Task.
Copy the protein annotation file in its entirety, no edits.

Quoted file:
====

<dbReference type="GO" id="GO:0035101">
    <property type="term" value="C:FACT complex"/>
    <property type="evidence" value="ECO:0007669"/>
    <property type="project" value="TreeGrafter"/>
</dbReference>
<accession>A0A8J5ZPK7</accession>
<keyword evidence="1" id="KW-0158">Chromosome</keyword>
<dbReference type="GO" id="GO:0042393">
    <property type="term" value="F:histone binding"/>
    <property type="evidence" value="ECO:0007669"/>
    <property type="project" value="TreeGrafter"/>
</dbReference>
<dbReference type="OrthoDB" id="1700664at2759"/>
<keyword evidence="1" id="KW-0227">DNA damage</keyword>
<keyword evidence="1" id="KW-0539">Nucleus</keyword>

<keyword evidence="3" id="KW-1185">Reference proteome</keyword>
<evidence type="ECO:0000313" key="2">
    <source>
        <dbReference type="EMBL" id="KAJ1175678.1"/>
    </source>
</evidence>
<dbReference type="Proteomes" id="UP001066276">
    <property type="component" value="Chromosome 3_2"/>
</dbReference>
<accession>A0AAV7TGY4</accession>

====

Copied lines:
<dbReference type="GO" id="GO:0035101">
    <property type="term" value="C:FACT complex"/>
    <property type="evidence" value="ECO:0007669"/>
    <property type="project" value="TreeGrafter"/>
</dbReference>
<accession>A0A8J5ZPK7</accession>
<keyword evidence="1" id="KW-0158">Chromosome</keyword>
<dbReference type="GO" id="GO:0042393">
    <property type="term" value="F:histone binding"/>
    <property type="evidence" value="ECO:0007669"/>
    <property type="project" value="TreeGrafter"/>
</dbReference>
<dbReference type="OrthoDB" id="1700664at2759"/>
<keyword evidence="1" id="KW-0227">DNA damage</keyword>
<keyword evidence="1" id="KW-0539">Nucleus</keyword>

<keyword evidence="3" id="KW-1185">Reference proteome</keyword>
<evidence type="ECO:0000313" key="2">
    <source>
        <dbReference type="EMBL" id="KAJ1175678.1"/>
    </source>
</evidence>
<dbReference type="Proteomes" id="UP001066276">
    <property type="component" value="Chromosome 3_2"/>
</dbReference>
<accession>A0AAV7TGY4</accession>